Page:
Should doctors feel able to practise according to their personal views and beliefs? — Yes

Brian V Conway
Med J Aust 2011; 195 (9): . || doi: 10.5694/mja11.11234
Published online: 7 November 2011

YES: Paediatrician Brian Conway believes freedom to practise in accordance with conscience enables healthy diversity and is the ultimate safeguard for patients

The child lies in the hospital, defeated by cancer and on the edge of death. Clinicians advise that there is nothing more to do beyond keeping her comfortable. The parents disagree. Wanting absolutely everything done, they secure a court order to enforce their wishes. With every cardiac arrest, the treating team reluctantly sets to work. She has already arrested nearly 10 times through the day and staff dread the next code.

  • Burnside Hospital, Adelaide, SA.

Competing interests:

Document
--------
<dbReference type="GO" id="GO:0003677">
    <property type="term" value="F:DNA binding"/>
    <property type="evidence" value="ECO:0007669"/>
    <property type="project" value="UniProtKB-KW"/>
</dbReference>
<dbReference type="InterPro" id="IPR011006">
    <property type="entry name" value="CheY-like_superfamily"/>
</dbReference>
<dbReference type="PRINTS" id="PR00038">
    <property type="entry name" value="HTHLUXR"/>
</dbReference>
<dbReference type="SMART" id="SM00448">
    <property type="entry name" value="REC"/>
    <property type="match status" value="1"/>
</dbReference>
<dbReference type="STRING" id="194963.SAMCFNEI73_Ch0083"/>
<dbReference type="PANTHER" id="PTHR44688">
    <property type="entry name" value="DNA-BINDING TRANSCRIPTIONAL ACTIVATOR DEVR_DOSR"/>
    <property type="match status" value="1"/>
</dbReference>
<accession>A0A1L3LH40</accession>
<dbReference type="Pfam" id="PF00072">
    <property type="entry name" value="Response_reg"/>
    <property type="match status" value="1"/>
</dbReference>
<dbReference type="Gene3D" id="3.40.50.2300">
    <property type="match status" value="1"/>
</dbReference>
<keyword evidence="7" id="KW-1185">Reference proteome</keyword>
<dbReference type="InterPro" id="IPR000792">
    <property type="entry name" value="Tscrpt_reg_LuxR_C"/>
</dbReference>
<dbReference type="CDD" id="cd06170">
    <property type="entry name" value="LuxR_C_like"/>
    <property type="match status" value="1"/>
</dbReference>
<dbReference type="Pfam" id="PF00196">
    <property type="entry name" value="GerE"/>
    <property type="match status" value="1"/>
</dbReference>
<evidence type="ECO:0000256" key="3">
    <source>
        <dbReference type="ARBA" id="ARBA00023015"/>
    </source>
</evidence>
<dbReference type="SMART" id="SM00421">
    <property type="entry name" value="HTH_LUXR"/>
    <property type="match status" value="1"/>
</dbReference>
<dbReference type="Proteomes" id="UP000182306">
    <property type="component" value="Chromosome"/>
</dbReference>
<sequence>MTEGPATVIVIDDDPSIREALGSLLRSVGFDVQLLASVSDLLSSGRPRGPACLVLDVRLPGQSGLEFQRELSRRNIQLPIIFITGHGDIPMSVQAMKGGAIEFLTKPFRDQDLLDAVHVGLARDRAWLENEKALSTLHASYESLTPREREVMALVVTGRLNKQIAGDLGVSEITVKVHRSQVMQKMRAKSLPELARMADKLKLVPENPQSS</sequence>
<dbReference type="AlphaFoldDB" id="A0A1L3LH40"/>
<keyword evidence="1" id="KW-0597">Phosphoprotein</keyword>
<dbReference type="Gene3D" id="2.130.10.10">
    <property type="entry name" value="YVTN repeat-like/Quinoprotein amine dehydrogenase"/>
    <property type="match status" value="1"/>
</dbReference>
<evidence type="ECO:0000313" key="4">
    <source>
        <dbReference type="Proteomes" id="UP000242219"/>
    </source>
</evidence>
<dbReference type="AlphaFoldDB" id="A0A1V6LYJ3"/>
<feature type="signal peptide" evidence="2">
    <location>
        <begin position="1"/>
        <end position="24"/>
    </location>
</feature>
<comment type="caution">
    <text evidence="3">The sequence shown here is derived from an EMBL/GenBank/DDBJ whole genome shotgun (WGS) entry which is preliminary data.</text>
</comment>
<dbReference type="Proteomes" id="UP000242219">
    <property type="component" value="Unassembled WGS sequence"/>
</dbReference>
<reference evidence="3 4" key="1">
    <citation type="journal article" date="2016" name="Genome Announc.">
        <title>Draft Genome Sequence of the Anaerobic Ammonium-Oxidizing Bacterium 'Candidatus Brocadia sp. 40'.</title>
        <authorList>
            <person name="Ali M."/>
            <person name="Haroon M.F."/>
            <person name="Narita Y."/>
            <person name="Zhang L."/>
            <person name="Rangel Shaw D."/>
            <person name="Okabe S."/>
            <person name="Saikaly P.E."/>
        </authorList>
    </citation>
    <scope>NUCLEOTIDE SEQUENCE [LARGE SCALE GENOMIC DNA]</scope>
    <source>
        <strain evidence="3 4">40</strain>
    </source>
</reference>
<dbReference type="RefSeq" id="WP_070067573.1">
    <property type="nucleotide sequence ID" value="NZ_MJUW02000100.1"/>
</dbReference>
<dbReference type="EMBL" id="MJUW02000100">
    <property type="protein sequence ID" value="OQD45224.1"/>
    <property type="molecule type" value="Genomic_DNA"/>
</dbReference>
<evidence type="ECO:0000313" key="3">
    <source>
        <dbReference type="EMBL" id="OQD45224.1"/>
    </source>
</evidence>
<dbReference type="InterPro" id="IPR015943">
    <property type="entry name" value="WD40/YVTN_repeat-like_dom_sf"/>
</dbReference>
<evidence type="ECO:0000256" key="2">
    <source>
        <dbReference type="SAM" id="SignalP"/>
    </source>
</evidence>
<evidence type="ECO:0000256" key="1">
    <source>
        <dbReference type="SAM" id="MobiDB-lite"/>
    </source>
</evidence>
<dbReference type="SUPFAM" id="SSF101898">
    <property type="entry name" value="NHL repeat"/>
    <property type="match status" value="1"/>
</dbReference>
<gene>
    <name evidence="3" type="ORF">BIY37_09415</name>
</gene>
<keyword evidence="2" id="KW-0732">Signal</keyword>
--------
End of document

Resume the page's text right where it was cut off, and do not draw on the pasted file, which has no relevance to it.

No relevant disclosures.

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  • 2. Savulescu J. Conscientious objection in medicine. BMJ 2006; 332: 294-297.
  • 3. Centers for Disease Control and Prevention. US Public Health Service syphilis study at Tuskegee: the Tuskegee timeline. (accessed Sep 2011).
  • 4. Cannold L. Consequences for patients of health care professionals’ conscientious actions: the ban on abortions in South Australia. J Med Ethics 1994; 20: 80-86.
  • 5. First lessons from the “Bristol case”. Lancet 1998; 351: 1669.


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